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Okanagan Women’s Voices - Syilx and settler writing and relations, 1870s to 1960s

Okanagan Women’s Voices

Syilx and settler writing and relations, 1870s to 1960s

Edited by Jeannette Armstrong, Lally Grauer, and Janet MacArthur
Paperback : 9781926886527, 464 pages, November 2021

A direct window into the lives of settlers and Indigenous Peoples in eras of upheaval, uncertainty and reform, this collection is a much-needed lens into histories too often told by the colonial state.


The writing and relations between Syilx women and settler women, largely of European descent, who came to inhabit the British Columbia southern interior from the mid-nineteenth to the early twentieth centuries.

Okanagan Women’s Voices features the writing and stories of seven women: Susan Moir Allison (1845-1937), Josephine Shuttleworth (1866-1950), Eliza Jane Swalwell (1868-1944), Marie Houghton Brent (1870-1968), Hester Emily White (1877-1963), Mourning Dove (1886-1936) and Isabel Christie MacNaughton (1915-2003).


“Okanagan’s Women’s Voices is best viewed as an anthology rather than as a single master narrative intended to be read in “one go.”…Okanagan’s Women’s Voices is a welcome book and a rich resource for any student, researcher, or writer of the Okanagan Valley’s people.”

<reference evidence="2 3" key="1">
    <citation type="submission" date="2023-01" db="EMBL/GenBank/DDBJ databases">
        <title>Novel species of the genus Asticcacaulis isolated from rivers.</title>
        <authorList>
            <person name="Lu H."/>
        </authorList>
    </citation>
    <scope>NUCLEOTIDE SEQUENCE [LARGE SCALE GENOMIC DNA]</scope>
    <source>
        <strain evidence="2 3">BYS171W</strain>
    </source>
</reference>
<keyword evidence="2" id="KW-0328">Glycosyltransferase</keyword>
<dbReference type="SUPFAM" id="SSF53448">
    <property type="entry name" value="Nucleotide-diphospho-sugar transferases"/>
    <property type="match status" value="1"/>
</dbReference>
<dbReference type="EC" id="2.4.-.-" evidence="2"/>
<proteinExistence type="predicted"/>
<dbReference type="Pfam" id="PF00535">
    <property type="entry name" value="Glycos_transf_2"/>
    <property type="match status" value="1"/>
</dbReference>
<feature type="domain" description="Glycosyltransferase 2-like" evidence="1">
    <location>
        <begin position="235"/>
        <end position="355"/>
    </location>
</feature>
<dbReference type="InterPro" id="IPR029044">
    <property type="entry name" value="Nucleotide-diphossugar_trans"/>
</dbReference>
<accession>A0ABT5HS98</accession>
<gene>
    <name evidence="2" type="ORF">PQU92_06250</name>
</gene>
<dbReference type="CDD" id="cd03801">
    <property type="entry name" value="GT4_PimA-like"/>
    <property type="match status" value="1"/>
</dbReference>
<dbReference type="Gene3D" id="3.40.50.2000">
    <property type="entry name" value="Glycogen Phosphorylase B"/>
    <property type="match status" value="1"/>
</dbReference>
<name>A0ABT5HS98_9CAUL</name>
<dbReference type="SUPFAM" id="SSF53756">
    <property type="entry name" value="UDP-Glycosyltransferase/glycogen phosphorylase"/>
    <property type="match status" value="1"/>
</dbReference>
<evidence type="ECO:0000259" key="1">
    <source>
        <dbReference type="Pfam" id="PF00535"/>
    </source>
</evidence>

- The British Columbia Review

“A contact zone dominated by white men and popularly represented by cowboys, railway builders and gold miners is here illuminated by seven women writers­–some Syilx, some settler. They experienced intimate friendships and family relations across an increasingly high racial bar, and thought through their cultural entanglements in poetry, Syilx captikwl, memoir, letters, newspaper articles and history. Expertly contextualized, their writings give a gendered and often surprisingly original picture of the period when settler racism forced the Syilx from their territory. ”

- Margery Fee, Fellow of the Royal Society of Canada, Professor Emerita of English, University of British Columbia

“Okanagan Women’s Voices allowed me to learn the stories while literally travelling the pathways of the Syilx and settler writers, thereby deepening my connection to this place through time.”

- Kerrie Charnley, BC Studies